This National Field of named White Crosses commemorate the individuals who fought and gave their lives in World War One. We honour the service and sacrifice given 100 years ago.
I have many times asked myself whether there can be more potent advocates of peace upon earth through the years to come than this massed multitude of silent witnesses to the desolation of war.
King George V, Flanders, 1922
|Take a virtual tour of the Field HERE - thanks to Eden Park Trust
|Top Tips for collecting a cross!
- Did your relative die in the war? If not - wonderful! But there won't be a cross.
- Know the year they died (Lists below will help). The Field is divided by year. 1918 is closest to the Museum, then 1917, 1916 and 1915 is at the bottom.
- Did two or more from your family die in the war - check the Brothers Field (lists below)
- Their service number helps to identify them.
- Be patient - the crosses are not in any particular order - it takes time to find them.
- Got your cross - take it home! Nothing else is required.
- Lift crosses carefully by the upright - not the cross
- If the cross has flowers, photos, mementos attached - there is someone else attached to your man - introduce yourself - you are relatives.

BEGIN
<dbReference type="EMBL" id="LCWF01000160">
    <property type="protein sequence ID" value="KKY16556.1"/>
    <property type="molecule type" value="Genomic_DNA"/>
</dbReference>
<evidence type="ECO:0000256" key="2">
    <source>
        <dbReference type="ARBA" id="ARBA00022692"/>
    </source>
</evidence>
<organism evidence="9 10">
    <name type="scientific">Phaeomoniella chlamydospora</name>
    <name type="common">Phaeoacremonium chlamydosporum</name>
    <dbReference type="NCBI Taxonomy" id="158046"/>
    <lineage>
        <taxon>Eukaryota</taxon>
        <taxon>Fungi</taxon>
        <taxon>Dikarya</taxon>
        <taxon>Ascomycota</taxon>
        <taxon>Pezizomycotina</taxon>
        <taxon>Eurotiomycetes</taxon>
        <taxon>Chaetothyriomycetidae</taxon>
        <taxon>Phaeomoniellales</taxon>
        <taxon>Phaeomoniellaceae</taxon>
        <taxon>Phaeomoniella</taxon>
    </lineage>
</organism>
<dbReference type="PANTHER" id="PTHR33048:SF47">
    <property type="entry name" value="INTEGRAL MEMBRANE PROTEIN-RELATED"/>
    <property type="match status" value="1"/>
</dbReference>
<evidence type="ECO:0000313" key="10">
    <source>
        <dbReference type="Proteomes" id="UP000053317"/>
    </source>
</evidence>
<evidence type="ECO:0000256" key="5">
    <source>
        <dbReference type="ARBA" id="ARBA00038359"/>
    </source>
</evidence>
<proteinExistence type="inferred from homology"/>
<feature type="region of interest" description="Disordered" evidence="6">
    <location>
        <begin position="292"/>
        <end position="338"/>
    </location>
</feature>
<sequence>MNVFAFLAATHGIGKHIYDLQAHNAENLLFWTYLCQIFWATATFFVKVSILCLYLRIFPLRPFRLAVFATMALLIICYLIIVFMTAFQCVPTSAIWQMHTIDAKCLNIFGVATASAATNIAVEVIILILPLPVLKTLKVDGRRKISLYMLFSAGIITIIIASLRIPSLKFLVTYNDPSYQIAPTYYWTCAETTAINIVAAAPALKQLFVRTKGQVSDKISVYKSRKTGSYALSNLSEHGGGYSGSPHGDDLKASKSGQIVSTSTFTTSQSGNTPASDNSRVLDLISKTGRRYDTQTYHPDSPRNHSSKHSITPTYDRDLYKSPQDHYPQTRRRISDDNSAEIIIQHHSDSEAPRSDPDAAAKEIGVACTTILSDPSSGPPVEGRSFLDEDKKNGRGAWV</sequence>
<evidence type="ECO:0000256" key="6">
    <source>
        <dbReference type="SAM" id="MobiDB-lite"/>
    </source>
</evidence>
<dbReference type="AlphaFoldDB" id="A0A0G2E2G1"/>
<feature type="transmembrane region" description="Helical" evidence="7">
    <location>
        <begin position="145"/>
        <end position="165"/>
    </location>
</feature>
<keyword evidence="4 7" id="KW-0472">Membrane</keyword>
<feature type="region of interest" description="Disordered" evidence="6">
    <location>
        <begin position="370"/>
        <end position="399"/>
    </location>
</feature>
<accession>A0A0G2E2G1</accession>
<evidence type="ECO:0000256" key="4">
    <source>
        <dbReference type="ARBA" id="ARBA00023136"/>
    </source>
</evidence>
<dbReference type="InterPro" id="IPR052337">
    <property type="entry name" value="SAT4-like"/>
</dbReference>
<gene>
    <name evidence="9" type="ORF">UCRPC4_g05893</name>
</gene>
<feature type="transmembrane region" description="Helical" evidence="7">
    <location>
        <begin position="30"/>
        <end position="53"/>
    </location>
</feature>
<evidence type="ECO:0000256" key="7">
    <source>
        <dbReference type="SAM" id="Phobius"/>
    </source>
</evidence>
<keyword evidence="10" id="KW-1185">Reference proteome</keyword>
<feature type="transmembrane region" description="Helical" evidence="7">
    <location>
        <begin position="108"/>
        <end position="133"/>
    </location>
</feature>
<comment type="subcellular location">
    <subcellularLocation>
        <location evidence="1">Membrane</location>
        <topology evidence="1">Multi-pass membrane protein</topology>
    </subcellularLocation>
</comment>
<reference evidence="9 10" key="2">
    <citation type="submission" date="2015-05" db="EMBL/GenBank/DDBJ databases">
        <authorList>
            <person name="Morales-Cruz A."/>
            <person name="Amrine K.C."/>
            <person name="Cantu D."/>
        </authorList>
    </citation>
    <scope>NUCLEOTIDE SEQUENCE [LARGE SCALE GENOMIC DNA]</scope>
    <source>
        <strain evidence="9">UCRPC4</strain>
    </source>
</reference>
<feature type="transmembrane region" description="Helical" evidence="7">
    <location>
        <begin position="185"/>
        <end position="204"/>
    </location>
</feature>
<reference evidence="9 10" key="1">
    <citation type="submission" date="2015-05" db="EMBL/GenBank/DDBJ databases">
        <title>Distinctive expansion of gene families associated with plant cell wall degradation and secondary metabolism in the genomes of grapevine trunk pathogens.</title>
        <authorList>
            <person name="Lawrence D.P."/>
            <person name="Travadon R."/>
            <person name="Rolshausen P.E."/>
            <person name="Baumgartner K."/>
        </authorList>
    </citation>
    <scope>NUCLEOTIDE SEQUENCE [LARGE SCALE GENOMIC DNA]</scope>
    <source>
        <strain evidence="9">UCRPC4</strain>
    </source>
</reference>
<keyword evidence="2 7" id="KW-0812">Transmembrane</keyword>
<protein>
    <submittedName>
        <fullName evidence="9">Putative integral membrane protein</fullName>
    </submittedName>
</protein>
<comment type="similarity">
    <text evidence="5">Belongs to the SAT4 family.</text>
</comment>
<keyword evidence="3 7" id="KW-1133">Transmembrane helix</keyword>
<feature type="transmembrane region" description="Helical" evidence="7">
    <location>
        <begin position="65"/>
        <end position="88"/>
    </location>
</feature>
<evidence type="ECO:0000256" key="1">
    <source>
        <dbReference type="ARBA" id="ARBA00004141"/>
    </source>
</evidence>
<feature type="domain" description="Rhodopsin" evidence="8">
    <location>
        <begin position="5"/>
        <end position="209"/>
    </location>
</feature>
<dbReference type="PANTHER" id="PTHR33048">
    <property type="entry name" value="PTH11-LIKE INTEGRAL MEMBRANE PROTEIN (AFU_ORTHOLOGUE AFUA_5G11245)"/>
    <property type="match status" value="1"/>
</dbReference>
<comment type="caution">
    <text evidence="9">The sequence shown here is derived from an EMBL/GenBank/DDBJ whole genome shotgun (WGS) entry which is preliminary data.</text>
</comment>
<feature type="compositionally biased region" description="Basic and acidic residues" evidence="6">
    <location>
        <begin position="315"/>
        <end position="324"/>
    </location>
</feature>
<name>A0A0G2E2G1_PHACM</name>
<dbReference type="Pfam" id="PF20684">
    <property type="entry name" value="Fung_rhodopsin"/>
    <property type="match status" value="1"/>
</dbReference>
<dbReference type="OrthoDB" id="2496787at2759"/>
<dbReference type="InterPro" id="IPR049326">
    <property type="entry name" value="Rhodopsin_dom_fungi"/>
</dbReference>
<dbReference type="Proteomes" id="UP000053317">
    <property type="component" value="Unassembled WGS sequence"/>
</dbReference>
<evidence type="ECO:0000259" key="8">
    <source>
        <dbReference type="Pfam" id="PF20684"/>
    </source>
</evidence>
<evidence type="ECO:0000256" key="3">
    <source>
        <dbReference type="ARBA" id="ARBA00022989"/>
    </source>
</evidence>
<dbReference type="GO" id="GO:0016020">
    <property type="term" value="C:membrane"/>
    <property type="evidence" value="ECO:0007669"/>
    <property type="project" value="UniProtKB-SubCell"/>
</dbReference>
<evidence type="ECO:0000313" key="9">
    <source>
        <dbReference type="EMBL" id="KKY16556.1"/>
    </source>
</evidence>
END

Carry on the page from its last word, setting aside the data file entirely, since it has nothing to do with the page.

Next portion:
There are 18,277 white cross each bearing the name of a New Zealander who lost their life in World War I.
1915 You can download a list of the names of those in this section of the Field HERE
In this field we commemorate those who died in 1914 and 1915. There were few losses in 1914, mainly those who served with British forces. The bulk of those in this field were killed in the Gallipoli campaign (2779 lives lost).
1916 You can download a list of the names of those in this section of the Field HERE
In this field we commemorate those who died in 1916 New Zealand forces were now fighting on the Western Front with
603 were killed 15 September 1916 in the Battle of the Somme.
1917 You can download a list of the names of those in this section of the Field HERE
In this field you will find the 846 young men who were killed on the morning of the 12th October - Passchendaele - New Zealand's darkest day.
1918 You can download a list of the names of those in this section of the Field HERE
In this field you will find those that died in 1918 but also those who died of wounds inflicted or disease contracted while on active service up to 30 August 1921.
The Brothers Field
This field is commemorates the families who lost more than one child. The Field is divided into families who lost two members; three members and four members.
Take a virtual tour of this field HERE thanks to Eden Park Trust.
You can download a list of the names of Two Brothers in this section HERE
And for families who lost three and four children HERE